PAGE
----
Anything you look to more than Christ for a sense of acceptability, joy, significance, hope, and security is by definition your ‘god,’ something you adore and serve with your whole life and heart. If you try to achieve your sense of self by a performance (as I have often done with my work and ministry), then you are putting something in the place of Christ as a Savior. That is an idol by definition. The sign of idolatry is always inordinate anxiety, inordinate anger, and inordinate discouragement. Idols are good things (family, achievement, work, career, romance, talent, etc.) that we turn into ultimate things in order to get the significance and joy we need. Then they drive us into the ground because we have to have them. If we lose a good thing, it makes us sad. If we lose an idol, it devastates us.”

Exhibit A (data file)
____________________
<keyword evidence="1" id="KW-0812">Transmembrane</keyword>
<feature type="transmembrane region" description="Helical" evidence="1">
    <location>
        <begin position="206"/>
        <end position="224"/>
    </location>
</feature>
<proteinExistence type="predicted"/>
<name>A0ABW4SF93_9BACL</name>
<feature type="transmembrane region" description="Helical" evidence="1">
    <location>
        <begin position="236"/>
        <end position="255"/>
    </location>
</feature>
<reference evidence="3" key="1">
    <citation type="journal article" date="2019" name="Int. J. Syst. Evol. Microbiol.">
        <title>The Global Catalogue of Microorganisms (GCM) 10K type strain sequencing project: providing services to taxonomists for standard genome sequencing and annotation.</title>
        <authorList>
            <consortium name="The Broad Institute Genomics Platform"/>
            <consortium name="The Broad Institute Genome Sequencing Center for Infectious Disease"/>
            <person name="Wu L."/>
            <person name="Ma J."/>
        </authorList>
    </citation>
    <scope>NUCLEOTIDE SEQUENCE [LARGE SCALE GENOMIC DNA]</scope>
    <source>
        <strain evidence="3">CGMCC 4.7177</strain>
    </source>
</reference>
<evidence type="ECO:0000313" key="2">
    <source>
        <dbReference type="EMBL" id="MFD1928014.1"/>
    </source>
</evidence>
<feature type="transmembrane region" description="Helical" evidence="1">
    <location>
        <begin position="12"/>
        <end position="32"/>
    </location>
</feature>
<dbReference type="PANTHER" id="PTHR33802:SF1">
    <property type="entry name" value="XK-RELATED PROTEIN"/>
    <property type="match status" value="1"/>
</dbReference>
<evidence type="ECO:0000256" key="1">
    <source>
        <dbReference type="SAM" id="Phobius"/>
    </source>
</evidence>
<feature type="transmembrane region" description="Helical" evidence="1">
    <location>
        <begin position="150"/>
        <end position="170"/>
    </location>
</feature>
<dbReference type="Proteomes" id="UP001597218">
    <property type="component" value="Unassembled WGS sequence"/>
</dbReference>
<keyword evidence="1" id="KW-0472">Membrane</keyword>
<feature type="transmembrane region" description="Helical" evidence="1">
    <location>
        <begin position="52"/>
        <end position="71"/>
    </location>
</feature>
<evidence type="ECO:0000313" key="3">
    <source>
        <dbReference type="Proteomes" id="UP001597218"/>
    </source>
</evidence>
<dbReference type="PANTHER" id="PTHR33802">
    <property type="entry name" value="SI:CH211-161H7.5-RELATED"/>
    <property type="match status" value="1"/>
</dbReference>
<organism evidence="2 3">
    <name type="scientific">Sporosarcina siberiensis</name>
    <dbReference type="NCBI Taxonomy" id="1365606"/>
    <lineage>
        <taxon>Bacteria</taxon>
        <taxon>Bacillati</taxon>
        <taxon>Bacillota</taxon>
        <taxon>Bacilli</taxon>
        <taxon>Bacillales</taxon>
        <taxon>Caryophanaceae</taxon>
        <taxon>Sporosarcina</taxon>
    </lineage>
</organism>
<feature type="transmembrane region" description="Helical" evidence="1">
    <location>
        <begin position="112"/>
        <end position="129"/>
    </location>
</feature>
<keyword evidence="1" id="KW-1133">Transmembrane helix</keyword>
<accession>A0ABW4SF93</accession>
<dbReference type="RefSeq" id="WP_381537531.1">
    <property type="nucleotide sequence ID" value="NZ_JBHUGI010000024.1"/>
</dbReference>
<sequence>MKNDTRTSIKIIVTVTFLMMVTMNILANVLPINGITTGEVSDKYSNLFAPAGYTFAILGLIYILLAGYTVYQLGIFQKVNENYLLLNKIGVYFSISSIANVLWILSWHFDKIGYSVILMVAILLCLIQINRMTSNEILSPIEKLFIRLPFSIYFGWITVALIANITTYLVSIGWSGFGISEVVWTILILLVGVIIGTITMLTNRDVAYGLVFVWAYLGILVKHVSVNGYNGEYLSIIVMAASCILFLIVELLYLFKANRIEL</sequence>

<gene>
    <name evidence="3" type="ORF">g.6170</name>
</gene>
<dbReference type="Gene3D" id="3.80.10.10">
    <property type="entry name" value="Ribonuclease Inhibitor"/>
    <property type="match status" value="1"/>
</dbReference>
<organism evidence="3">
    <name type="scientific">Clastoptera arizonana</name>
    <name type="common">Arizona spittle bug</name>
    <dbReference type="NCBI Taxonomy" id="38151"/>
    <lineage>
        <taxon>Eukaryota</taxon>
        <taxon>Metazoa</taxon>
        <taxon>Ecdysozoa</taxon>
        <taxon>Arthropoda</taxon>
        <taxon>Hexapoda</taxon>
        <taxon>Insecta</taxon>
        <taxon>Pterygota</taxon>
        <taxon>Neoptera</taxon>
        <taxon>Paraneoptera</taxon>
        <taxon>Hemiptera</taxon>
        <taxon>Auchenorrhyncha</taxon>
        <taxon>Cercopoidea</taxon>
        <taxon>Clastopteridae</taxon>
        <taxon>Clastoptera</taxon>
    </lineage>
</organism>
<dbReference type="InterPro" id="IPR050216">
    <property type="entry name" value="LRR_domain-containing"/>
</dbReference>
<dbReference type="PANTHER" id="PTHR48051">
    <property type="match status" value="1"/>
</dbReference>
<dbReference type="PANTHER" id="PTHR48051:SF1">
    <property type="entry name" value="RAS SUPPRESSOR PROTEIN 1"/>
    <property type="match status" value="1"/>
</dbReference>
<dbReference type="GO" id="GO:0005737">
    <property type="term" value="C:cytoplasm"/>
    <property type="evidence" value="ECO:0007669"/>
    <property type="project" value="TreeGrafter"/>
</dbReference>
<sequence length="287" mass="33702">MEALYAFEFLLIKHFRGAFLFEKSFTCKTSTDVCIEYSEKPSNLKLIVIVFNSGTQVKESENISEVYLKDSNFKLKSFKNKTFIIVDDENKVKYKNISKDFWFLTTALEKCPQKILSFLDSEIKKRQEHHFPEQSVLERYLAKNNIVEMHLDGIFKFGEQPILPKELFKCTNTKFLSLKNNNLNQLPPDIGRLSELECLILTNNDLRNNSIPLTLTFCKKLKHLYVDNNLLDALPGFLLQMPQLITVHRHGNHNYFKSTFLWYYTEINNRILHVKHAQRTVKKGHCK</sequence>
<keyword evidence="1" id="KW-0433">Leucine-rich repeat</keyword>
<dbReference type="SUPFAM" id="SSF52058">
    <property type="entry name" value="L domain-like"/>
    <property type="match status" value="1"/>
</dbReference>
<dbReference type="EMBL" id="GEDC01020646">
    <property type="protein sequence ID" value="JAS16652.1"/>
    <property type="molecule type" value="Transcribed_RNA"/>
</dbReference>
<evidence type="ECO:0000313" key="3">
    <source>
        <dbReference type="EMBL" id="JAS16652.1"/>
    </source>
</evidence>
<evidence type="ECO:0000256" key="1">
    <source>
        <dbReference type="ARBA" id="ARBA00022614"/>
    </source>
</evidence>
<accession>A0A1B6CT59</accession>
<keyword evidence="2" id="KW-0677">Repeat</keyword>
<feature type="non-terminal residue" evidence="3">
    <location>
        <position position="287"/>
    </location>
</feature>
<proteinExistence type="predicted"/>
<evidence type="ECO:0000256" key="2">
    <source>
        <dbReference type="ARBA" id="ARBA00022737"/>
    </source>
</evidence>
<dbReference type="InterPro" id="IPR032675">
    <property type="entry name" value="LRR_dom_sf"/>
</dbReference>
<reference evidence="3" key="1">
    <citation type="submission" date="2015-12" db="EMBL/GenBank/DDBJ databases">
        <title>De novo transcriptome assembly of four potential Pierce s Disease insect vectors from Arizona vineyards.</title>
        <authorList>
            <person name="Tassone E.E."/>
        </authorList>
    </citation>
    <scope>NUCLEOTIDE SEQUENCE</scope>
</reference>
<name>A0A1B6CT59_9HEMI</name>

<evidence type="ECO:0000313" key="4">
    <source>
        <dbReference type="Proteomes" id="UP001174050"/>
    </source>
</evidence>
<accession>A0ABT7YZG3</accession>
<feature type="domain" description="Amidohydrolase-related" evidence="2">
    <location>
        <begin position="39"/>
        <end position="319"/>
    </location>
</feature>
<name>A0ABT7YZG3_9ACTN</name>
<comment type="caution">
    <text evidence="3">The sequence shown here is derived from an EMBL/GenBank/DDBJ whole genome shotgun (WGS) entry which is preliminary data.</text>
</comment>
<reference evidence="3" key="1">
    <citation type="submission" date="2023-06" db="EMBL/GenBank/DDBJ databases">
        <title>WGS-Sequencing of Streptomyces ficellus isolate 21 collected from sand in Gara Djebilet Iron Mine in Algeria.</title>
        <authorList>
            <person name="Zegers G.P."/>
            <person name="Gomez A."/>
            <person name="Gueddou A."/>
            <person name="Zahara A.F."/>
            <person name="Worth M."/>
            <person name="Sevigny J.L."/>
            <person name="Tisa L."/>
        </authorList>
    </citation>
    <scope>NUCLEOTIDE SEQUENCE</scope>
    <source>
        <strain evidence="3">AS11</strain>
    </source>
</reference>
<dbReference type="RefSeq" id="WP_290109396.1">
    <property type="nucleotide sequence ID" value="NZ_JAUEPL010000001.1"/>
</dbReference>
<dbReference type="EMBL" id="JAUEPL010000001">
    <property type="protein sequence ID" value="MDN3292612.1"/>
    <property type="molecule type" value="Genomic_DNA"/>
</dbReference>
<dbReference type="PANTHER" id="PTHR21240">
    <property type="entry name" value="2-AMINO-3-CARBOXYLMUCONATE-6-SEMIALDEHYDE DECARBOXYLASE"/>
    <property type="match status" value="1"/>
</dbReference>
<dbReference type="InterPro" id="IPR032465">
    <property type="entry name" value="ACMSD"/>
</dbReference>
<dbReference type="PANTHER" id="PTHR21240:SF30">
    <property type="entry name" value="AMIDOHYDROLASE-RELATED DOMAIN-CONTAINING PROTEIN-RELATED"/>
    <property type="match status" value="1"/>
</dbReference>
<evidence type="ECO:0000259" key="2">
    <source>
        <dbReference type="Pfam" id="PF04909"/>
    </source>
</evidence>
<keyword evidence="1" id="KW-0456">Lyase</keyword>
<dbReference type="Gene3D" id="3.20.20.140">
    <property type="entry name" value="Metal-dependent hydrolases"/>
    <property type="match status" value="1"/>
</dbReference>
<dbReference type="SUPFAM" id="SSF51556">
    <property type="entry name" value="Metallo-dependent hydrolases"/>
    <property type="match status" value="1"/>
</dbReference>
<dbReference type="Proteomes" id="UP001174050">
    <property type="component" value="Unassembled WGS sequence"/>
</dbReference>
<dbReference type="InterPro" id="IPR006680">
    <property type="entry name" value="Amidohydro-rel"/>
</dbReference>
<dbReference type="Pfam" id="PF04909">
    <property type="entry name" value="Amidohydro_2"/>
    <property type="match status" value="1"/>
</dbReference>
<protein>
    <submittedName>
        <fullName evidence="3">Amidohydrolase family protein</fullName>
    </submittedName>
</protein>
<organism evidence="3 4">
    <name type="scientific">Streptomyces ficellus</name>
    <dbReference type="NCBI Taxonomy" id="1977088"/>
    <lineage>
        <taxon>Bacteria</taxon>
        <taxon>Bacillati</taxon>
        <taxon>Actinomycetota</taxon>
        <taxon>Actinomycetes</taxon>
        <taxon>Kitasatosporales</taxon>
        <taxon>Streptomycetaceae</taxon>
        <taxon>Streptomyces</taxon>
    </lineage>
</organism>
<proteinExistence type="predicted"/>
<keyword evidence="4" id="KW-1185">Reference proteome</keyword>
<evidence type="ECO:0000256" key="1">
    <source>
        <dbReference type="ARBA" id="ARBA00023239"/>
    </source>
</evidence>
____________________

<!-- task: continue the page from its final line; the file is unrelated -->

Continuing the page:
If I want to avoid what brought down many of the kings, if I want to take away vital lessons from their tombs, then I must guard my heart from idolatry. But there are many other important lessons from the kings as well. Let’s examine a few:
From Saul We Learn: We Must Manage Both the Spiritual and the Natural
It probably seems that I’m overlooking several blatantly obvious lessons from Saul—his blatant presumption and disobedience, his arrogance, and his profound insecurity and jealousy of David. Those were all factors in his downfall and removal. Those are all worthy of attention and all worthy of exploration, but I want to focus on another lesson: some practical advice that Samuel gave Saul as he stepped into leadership. Consider:
1 Samuel 10:6-7 (NKJV)